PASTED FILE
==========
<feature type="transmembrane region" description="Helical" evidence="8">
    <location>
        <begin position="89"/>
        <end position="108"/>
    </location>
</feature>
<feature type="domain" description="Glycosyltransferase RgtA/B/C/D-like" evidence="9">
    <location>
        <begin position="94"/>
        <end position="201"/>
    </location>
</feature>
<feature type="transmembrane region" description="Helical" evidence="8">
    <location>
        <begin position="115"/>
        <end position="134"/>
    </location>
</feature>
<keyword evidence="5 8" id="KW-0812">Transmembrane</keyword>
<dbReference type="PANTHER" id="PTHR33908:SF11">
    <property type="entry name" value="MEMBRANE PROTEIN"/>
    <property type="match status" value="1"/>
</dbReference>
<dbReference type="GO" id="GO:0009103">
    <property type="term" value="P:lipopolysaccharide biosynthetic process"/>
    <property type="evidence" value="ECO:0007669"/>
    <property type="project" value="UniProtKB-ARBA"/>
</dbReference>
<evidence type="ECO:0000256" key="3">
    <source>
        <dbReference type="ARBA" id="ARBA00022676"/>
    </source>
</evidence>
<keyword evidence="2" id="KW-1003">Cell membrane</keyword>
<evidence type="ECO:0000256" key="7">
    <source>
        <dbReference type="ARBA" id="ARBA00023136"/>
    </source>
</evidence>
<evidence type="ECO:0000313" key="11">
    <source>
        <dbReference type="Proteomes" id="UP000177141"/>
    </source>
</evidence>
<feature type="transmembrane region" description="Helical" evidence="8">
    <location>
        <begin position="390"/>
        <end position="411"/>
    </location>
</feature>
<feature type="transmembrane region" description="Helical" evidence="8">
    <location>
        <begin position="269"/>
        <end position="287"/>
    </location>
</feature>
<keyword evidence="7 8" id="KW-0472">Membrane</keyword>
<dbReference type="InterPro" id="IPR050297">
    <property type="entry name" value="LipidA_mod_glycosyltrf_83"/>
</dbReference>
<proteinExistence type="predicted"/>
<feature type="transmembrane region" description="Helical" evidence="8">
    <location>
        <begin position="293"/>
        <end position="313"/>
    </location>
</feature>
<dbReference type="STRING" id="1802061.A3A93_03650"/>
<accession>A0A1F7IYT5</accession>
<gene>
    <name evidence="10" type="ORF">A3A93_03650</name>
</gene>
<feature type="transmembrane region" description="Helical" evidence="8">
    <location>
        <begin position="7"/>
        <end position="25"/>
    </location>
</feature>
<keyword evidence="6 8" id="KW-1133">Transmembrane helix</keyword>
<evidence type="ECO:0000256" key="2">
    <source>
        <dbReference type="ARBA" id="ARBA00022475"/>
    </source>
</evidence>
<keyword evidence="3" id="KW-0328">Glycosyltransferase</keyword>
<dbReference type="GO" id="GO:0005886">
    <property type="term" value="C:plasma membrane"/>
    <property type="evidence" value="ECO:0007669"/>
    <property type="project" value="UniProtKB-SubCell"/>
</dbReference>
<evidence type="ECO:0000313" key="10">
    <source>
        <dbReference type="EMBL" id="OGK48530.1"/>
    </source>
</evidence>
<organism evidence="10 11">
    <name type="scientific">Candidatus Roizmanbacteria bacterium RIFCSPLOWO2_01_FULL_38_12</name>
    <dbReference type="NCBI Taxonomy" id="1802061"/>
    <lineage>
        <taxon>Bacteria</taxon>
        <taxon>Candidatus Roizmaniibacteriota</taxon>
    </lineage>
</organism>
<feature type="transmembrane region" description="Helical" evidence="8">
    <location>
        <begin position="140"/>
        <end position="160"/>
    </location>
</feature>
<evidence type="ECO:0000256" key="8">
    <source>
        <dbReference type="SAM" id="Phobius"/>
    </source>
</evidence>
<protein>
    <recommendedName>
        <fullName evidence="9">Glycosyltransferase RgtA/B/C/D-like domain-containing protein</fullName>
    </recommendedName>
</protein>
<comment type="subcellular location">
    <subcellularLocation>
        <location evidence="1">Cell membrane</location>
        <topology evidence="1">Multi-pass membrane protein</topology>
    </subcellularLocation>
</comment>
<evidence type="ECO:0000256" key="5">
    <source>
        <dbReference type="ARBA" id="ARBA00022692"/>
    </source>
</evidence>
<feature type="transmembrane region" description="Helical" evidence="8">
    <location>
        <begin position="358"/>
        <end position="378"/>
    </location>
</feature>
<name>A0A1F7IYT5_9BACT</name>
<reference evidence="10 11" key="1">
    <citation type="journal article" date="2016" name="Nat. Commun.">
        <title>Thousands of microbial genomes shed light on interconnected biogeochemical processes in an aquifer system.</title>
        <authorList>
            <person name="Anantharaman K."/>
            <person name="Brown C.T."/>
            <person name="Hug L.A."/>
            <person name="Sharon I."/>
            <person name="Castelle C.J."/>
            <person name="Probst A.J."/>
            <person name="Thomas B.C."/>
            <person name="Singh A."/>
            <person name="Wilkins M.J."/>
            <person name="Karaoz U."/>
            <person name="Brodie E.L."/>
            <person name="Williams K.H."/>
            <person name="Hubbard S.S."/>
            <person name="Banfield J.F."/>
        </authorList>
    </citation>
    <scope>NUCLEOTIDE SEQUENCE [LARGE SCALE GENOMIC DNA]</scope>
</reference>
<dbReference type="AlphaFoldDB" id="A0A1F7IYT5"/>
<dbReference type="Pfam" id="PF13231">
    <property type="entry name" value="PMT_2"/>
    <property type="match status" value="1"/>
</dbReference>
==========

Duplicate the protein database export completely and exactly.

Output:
<feature type="transmembrane region" description="Helical" evidence="8">
    <location>
        <begin position="89"/>
        <end position="108"/>
    </location>
</feature>
<feature type="domain" description="Glycosyltransferase RgtA/B/C/D-like" evidence="9">
    <location>
        <begin position="94"/>
        <end position="201"/>
    </location>
</feature>
<feature type="transmembrane region" description="Helical" evidence="8">
    <location>
        <begin position="115"/>
        <end position="134"/>
    </location>
</feature>
<keyword evidence="5 8" id="KW-0812">Transmembrane</keyword>
<dbReference type="PANTHER" id="PTHR33908:SF11">
    <property type="entry name" value="MEMBRANE PROTEIN"/>
    <property type="match status" value="1"/>
</dbReference>
<dbReference type="GO" id="GO:0009103">
    <property type="term" value="P:lipopolysaccharide biosynthetic process"/>
    <property type="evidence" value="ECO:0007669"/>
    <property type="project" value="UniProtKB-ARBA"/>
</dbReference>
<evidence type="ECO:0000256" key="3">
    <source>
        <dbReference type="ARBA" id="ARBA00022676"/>
    </source>
</evidence>
<keyword evidence="2" id="KW-1003">Cell membrane</keyword>
<evidence type="ECO:0000256" key="7">
    <source>
        <dbReference type="ARBA" id="ARBA00023136"/>
    </source>
</evidence>
<evidence type="ECO:0000313" key="11">
    <source>
        <dbReference type="Proteomes" id="UP000177141"/>
    </source>
</evidence>
<feature type="transmembrane region" description="Helical" evidence="8">
    <location>
        <begin position="390"/>
        <end position="411"/>
    </location>
</feature>
<feature type="transmembrane region" description="Helical" evidence="8">
    <location>
        <begin position="269"/>
        <end position="287"/>
    </location>
</feature>
<keyword evidence="7 8" id="KW-0472">Membrane</keyword>
<dbReference type="InterPro" id="IPR050297">
    <property type="entry name" value="LipidA_mod_glycosyltrf_83"/>
</dbReference>
<proteinExistence type="predicted"/>
<feature type="transmembrane region" description="Helical" evidence="8">
    <location>
        <begin position="293"/>
        <end position="313"/>
    </location>
</feature>
<dbReference type="STRING" id="1802061.A3A93_03650"/>
<accession>A0A1F7IYT5</accession>
<gene>
    <name evidence="10" type="ORF">A3A93_03650</name>
</gene>
<feature type="transmembrane region" description="Helical" evidence="8">
    <location>
        <begin position="7"/>
        <end position="25"/>
    </location>
</feature>
<keyword evidence="6 8" id="KW-1133">Transmembrane helix</keyword>
<evidence type="ECO:0000256" key="2">
    <source>
        <dbReference type="ARBA" id="ARBA00022475"/>
    </source>
</evidence>
<keyword evidence="3" id="KW-0328">Glycosyltransferase</keyword>
<dbReference type="GO" id="GO:0005886">
    <property type="term" value="C:plasma membrane"/>
    <property type="evidence" value="ECO:0007669"/>
    <property type="project" value="UniProtKB-SubCell"/>
</dbReference>
<evidence type="ECO:0000313" key="10">
    <source>
        <dbReference type="EMBL" id="OGK48530.1"/>
    </source>
</evidence>
<organism evidence="10 11">
    <name type="scientific">Candidatus Roizmanbacteria bacterium RIFCSPLOWO2_01_FULL_38_12</name>
    <dbReference type="NCBI Taxonomy" id="1802061"/>
    <lineage>
        <taxon>Bacteria</taxon>
        <taxon>Candidatus Roizmaniibacteriota</taxon>
    </lineage>
</organism>
<feature type="transmembrane region" description="Helical" evidence="8">
    <location>
        <begin position="140"/>
        <end position="160"/>
    </location>
</feature>
<evidence type="ECO:0000256" key="8">
    <source>
        <dbReference type="SAM" id="Phobius"/>
    </source>
</evidence>
<protein>
    <recommendedName>
        <fullName evidence="9">Glycosyltransferase RgtA/B/C/D-like domain-containing protein</fullName>
    </recommendedName>
</protein>
<comment type="subcellular location">
    <subcellularLocation>
        <location evidence="1">Cell membrane</location>
        <topology evidence="1">Multi-pass membrane protein</topology>
    </subcellularLocation>
</comment>
<evidence type="ECO:0000256" key="5">
    <source>
        <dbReference type="ARBA" id="ARBA00022692"/>
    </source>
</evidence>
<feature type="transmembrane region" description="Helical" evidence="8">
    <location>
        <begin position="358"/>
        <end position="378"/>
    </location>
</feature>
<name>A0A1F7IYT5_9BACT</name>
<reference evidence="10 11" key="1">
    <citation type="journal article" date="2016" name="Nat. Commun.">
        <title>Thousands of microbial genomes shed light on interconnected biogeochemical processes in an aquifer system.</title>
        <authorList>
            <person name="Anantharaman K."/>
            <person name="Brown C.T."/>
            <person name="Hug L.A."/>
            <person name="Sharon I."/>
            <person name="Castelle C.J."/>
            <person name="Probst A.J."/>
            <person name="Thomas B.C."/>
            <person name="Singh A."/>
            <person name="Wilkins M.J."/>
            <person name="Karaoz U."/>
            <person name="Brodie E.L."/>
            <person name="Williams K.H."/>
            <person name="Hubbard S.S."/>
            <person name="Banfield J.F."/>
        </authorList>
    </citation>
    <scope>NUCLEOTIDE SEQUENCE [LARGE SCALE GENOMIC DNA]</scope>
</reference>
<dbReference type="AlphaFoldDB" id="A0A1F7IYT5"/>
<dbReference type="Pfam" id="PF13231">
    <property type="entry name" value="PMT_2"/>
    <property type="match status" value="1"/>
</dbReference>